Robert Schwarz Strauss

Robert Schwarz Strauss (born 1918) was a master fundraiser and strategist for the Democratic Party between 1968 and 1980, active in both Texan and national campaigns. He later served as U.S. Ambassador to Russia under President George Bush.

Robert Schwarz Strauss was born in Lockhart, Texas, on October 19, 1918. He grew up in Stamford, Texas, the son of a small-town merchant who ran a dry-goods business. Robert helped out behind the counter as he grew up. Despite his family's modest circumstances and the fact that the country was in the midst of the Depression, Strauss entered the University of Texas at Austin. There he got his first taste of politics when he worked as a clerk at the state capitol in order to support himself at school. While at the University of Texas, he met and began a long-lasting friendship with John B. Connally, future governor of Texas. In 1937 he worked on the campaign of Lyndon B. Johnson, who was making his first run for elected office. Johnson ran for Congress on a New Deal platform of support for Franklin D. Roosevelt. The excitement of politics captured Strauss' imagination.

In 1941 Strauss graduated from the University of Texas Law School and joined the Federal Bureau of Investigation. He worked as a special agent for the FBI until 1945, when he resigned and helped found a law firm—Akin, Gump, Strauss, Hauer & Feld—which became a prestigious law firm in Dallas. Prudent investments in real estate and radio stations made him a wealthy man by the early 1960s. In 1964 he was named president of the Strauss Broadcasting Company.

Strauss re-entered politics in 1962 when his friend John Connally ran for the governorship of Texas. Strauss served as a chief fund raiser for the successful campaign and was appointed by Connally to the state banking board, where he served for six years.

In 1968 Strauss began his long association with the national Democratic Party when Connally appointed him to the Democratic National Committee. He was to become an important political force in the party for the next 12 years.

Strauss managed the 1968 Humphrey-Muskie campaign in Texas, demonstrating both a mastery of finances (a campaign chest that ended in the black) and an ability to negotiate an acceptable middle ground among disparate elements of the Democratic Party. This would be his trademark as he continued his political career.

In 1970 Strauss was elected treasurer of the Democratic National Committee and was charged with reducing the 1968 party debt of $9,300,000 to manageable proportions. It was a gigantic undertaking. Yet by the end of his tenure in July 1972 Strauss had reduced the debt by one-half, funded the 1972 Democratic National Convention, and placed the credit of the national party on a solid basis. During the 1972 campaign he served as chairman of the National Committee to Re-elect a Democratic Congress.

After the disastrous defeat of Senator George McGovern in 1972, disaffected elements of the Democratic Party representing the old established conservative wing made their bid to regain control of the party structure. Their opening gambit was to challenge Jean Westwood for the party chairmanship. Robert Strauss was their candidate. After an acrimonious, month-long struggle, Strauss was elected Democratic Party chairman, promising to use his talents to bring the party together again. "I am a centrist, a worker, a doer, a putter-together, and those talents belong to you."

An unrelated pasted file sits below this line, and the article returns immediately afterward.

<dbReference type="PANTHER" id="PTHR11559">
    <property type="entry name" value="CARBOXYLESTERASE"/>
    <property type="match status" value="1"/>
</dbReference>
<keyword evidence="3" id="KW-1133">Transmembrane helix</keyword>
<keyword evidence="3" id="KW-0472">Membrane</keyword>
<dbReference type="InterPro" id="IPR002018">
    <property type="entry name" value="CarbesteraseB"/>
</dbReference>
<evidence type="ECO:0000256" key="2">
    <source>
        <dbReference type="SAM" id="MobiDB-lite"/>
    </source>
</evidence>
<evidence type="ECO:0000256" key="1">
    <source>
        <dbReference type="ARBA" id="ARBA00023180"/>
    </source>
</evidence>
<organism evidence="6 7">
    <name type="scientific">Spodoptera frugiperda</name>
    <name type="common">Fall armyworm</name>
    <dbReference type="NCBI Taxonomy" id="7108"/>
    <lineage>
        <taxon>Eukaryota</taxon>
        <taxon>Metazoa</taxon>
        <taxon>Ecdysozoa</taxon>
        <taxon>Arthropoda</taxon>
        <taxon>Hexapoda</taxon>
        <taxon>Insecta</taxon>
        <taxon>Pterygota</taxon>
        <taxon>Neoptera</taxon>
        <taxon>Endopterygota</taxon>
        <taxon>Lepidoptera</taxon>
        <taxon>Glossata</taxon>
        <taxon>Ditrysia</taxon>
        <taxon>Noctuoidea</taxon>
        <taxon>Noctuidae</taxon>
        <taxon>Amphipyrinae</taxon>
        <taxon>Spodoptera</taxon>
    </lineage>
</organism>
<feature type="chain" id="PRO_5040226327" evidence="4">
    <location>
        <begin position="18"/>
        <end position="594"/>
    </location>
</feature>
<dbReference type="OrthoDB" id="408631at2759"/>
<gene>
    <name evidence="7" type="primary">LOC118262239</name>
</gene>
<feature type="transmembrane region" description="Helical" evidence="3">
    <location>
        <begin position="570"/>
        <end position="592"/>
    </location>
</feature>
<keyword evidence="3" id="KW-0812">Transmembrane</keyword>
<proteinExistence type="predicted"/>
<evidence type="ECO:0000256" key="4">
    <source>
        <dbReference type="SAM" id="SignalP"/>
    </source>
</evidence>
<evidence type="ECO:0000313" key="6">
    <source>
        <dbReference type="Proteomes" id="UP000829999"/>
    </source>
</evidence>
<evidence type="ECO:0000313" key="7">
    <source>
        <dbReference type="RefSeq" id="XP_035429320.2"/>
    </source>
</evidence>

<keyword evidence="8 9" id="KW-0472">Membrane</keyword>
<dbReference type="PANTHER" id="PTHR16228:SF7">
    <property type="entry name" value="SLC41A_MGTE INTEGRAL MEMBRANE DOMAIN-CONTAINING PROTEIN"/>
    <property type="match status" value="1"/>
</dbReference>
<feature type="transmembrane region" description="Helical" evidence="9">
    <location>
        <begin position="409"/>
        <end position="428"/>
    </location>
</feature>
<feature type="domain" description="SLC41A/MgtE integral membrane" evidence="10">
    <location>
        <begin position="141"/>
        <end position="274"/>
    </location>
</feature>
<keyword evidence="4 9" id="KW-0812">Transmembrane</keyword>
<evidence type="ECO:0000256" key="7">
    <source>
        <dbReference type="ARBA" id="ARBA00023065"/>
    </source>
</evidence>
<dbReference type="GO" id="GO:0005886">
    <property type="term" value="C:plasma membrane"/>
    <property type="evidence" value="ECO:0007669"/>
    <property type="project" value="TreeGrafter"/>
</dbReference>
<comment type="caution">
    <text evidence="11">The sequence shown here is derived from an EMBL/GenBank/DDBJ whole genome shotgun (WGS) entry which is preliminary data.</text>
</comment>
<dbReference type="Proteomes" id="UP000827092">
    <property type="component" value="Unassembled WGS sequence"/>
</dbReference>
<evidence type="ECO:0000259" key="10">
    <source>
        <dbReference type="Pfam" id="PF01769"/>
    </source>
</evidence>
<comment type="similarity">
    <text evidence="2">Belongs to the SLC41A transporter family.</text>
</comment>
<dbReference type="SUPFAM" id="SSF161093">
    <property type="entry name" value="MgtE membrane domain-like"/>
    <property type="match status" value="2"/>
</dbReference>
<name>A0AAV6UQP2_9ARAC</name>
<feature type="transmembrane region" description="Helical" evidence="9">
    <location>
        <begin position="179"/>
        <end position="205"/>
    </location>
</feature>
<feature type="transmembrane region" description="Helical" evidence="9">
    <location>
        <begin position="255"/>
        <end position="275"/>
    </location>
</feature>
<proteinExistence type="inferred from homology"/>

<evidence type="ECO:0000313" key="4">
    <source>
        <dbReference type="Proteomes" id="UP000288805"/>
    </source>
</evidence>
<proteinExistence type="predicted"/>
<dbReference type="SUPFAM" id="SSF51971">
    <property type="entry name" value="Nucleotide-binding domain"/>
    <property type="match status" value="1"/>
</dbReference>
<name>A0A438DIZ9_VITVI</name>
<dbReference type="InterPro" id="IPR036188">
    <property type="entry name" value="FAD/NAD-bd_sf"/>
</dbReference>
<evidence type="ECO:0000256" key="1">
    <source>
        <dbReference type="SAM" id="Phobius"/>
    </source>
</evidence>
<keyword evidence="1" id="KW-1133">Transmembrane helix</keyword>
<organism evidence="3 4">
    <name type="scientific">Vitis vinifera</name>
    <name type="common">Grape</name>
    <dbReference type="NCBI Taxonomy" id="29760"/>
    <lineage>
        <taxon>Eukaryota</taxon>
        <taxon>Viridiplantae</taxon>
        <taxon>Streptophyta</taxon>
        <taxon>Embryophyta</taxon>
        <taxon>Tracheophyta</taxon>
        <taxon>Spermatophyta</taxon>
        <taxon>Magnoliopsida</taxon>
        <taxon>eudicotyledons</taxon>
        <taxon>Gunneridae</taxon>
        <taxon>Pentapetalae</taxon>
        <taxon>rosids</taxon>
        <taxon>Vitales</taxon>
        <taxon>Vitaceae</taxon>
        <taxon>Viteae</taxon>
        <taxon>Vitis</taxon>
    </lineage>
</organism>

Strauss began immediately the task of conciliation between the "new" political forces that had emerged in 1972—women, African Americans, and the young—and the "old guard" Democratic establishment of labor, urban machines, and the South. The task was to define a party in which George McGovern, Shirley Chisholm, George Wallace, Mayor Daley, and George Meany could all find a place and contribute towards winning a national election. That he succeeded was evident in 1976 when Jimmy Carter was elected president. Carter called Strauss "the greatest party chairman I have ever known."

President Carter quickly tapped Strauss to participate in a panel with ten other high level officials to select personnel for the Carter administration. In March 1977, Strauss' own nomination as special representative for trade negotiations was confirmed by the Senate. The post carried with it the rank of ambassador, and Strauss was widely regarded as an excellent choice.

In April 1979, following the Camp David accords, Strauss was named U.S. ambassador-at-large for negotiations on Palestinian autonomy on the West Bank and the Gaza Strip. While his open negotiating manner had been an asset to him on the domestic political scene, Strauss appeared to be less effective in the Middle East. He soon left this post to become chairman of President Carter's reelection committee in November 1979. In consideration of his services to the nation, Strauss was awarded the Medal of Freedom—the highest civilian award given by the United States—by President Carter in January 1981.

After the defeat of Jimmy Carter, Strauss resumed the practice of law as a partner in his old law firm. In 1983 he was appointed by President Reagan to the Bipartisan Commission on Central America Policy headed by Henry Kissinger. In the 1984 presidential campaign he was called on to canvass party leaders for advice on behalf of Walter Mondale, but played no larger role. He formed a bipartisan committee with Melvin Laird to study the primary system's place in electoral politics in March 1985. Strauss served as United States Ambassador to Russia from 1991-1993 under President George Bush.

Further Reading on Robert Schwarz Strauss

There is no biography yet of Robert Strauss. Material can be found by checking the entries in Who's Who in America, the yearly index of Facts on File, the New York Times, and the Washington Post.

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